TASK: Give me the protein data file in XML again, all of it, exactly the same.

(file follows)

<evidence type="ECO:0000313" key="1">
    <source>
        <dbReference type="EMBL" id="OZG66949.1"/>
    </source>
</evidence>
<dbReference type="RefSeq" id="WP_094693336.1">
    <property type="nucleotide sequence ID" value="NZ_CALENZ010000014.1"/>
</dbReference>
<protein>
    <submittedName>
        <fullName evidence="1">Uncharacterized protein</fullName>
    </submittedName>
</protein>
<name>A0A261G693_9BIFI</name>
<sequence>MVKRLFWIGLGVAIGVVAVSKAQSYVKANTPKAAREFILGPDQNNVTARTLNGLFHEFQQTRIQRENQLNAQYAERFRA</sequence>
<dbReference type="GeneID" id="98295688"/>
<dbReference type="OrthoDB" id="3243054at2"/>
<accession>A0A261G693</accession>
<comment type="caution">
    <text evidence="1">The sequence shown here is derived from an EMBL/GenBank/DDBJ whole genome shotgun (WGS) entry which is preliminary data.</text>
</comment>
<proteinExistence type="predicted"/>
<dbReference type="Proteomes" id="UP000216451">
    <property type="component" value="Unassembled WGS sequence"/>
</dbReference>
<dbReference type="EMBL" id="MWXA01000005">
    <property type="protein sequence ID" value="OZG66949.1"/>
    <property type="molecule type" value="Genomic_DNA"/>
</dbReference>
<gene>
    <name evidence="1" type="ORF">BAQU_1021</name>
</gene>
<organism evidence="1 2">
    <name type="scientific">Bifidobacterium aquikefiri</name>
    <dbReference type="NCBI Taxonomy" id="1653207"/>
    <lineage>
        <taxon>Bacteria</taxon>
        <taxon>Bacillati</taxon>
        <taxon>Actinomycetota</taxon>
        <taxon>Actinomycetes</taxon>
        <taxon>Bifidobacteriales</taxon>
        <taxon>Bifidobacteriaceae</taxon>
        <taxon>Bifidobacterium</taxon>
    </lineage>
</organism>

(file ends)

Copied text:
<evidence type="ECO:0000313" key="1">
    <source>
        <dbReference type="EMBL" id="OZG66949.1"/>
    </source>
</evidence>
<dbReference type="RefSeq" id="WP_094693336.1">
    <property type="nucleotide sequence ID" value="NZ_CALENZ010000014.1"/>
</dbReference>
<protein>
    <submittedName>
        <fullName evidence="1">Uncharacterized protein</fullName>
    </submittedName>
</protein>
<name>A0A261G693_9BIFI</name>
<sequence>MVKRLFWIGLGVAIGVVAVSKAQSYVKANTPKAAREFILGPDQNNVTARTLNGLFHEFQQTRIQRENQLNAQYAERFRA</sequence>
<dbReference type="GeneID" id="98295688"/>
<dbReference type="OrthoDB" id="3243054at2"/>
<accession>A0A261G693</accession>
<comment type="caution">
    <text evidence="1">The sequence shown here is derived from an EMBL/GenBank/DDBJ whole genome shotgun (WGS) entry which is preliminary data.</text>
</comment>
<proteinExistence type="predicted"/>
<dbReference type="Proteomes" id="UP000216451">
    <property type="component" value="Unassembled WGS sequence"/>
</dbReference>
<dbReference type="EMBL" id="MWXA01000005">
    <property type="protein sequence ID" value="OZG66949.1"/>
    <property type="molecule type" value="Genomic_DNA"/>
</dbReference>
<gene>
    <name evidence="1" type="ORF">BAQU_1021</name>
</gene>
<organism evidence="1 2">
    <name type="scientific">Bifidobacterium aquikefiri</name>
    <dbReference type="NCBI Taxonomy" id="1653207"/>
    <lineage>
        <taxon>Bacteria</taxon>
        <taxon>Bacillati</taxon>
        <taxon>Actinomycetota</taxon>
        <taxon>Actinomycetes</taxon>
        <taxon>Bifidobacteriales</taxon>
        <taxon>Bifidobacteriaceae</taxon>
        <taxon>Bifidobacterium</taxon>
    </lineage>
</organism>